Speech computations and lexical storage

The mental storage of lexical representations faces a major challenge, which is to reliably transfer these representations among different speakers via the noisy channel of speech communication (Shannon, 1948). It has been largely demonstrated that computational properties of language use could influence phonological forms of stored lexical items, in order to achieve greater efficiency in communication (Piantadosi, Tily, & Gibson, 2011).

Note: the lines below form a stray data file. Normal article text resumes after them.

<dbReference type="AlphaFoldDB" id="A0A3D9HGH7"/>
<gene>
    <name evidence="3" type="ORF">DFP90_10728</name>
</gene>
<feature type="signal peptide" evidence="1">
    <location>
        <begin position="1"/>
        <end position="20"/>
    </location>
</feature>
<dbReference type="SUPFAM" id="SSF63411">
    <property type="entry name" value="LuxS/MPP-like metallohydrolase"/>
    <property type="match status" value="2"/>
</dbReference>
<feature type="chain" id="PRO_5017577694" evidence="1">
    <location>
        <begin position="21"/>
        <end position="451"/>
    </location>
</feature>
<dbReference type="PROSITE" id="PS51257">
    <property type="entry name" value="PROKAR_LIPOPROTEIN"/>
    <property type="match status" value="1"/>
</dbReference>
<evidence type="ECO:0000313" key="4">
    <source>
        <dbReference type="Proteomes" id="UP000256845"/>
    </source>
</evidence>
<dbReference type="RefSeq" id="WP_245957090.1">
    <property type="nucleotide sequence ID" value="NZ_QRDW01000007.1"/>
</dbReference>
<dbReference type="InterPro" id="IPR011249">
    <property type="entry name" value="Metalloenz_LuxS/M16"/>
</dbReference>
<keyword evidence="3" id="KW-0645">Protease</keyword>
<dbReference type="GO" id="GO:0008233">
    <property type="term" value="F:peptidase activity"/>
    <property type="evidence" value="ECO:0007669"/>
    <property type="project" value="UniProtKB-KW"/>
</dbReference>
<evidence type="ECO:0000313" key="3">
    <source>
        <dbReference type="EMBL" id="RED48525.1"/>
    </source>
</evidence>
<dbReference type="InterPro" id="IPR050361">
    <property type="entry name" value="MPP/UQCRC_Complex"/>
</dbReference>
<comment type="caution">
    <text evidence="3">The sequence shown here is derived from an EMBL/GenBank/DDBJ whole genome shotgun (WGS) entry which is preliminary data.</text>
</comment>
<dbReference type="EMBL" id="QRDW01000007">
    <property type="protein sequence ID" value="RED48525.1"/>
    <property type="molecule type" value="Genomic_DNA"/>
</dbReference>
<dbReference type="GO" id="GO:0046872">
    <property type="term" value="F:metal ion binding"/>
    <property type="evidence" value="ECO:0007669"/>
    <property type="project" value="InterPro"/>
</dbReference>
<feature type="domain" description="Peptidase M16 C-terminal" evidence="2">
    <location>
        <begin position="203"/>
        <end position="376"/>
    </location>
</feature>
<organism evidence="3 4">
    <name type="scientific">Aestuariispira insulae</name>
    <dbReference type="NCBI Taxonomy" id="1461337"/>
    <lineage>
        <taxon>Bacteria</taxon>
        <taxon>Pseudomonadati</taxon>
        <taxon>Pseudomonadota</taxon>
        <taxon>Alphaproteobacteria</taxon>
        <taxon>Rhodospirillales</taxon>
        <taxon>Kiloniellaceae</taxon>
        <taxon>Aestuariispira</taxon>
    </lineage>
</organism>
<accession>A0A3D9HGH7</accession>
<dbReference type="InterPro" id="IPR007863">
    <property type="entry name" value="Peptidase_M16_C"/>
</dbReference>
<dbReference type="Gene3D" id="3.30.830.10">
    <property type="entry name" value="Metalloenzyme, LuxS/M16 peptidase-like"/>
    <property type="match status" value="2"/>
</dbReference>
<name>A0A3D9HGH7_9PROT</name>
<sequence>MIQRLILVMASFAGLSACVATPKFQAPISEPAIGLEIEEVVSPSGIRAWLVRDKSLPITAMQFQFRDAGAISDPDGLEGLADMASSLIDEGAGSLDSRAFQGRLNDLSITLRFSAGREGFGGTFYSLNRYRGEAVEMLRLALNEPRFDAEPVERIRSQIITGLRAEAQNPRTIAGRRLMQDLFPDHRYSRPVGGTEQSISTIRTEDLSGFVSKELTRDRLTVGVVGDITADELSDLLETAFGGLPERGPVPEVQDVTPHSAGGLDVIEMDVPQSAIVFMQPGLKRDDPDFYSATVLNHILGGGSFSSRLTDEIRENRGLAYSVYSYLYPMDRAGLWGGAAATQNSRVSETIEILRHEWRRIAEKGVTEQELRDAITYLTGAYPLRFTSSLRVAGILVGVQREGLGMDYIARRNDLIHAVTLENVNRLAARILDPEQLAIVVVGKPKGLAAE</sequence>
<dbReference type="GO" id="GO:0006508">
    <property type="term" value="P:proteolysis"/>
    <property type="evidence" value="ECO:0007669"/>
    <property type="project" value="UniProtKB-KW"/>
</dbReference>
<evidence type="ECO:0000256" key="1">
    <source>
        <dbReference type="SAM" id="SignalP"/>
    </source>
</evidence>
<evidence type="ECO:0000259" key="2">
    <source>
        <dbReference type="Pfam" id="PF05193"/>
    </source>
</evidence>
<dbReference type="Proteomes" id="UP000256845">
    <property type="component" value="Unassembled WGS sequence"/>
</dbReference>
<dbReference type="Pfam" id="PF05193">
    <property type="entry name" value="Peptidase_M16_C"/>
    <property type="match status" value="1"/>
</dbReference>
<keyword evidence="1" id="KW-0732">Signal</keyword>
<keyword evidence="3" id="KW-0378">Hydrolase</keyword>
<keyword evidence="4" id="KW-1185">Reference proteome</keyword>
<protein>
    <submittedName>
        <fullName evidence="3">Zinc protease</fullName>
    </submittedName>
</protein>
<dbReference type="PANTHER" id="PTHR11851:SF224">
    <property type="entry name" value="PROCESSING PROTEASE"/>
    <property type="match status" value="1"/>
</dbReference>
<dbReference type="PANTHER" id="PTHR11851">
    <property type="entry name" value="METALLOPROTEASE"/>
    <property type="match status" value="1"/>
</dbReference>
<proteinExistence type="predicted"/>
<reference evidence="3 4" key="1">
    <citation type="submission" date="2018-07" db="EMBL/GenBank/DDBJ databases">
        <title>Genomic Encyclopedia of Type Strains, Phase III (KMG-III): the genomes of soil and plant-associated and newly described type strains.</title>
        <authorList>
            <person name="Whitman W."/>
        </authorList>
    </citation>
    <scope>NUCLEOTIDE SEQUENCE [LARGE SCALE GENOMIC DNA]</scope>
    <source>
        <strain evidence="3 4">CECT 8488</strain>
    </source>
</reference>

The current study examines whether such coherence exists between the robustness with which different phoneme positions within words are processed during speech operations (i.e., perception and production) and the functional relevance of these positions in storing crucial information for contrasting words from each other. Importantly, we conduct the analysis in multiple linguistic systems in order to investigate to what extent this potential storage feature can be generalized across different languages and how it is linked to fundamental phonological regularities of these languages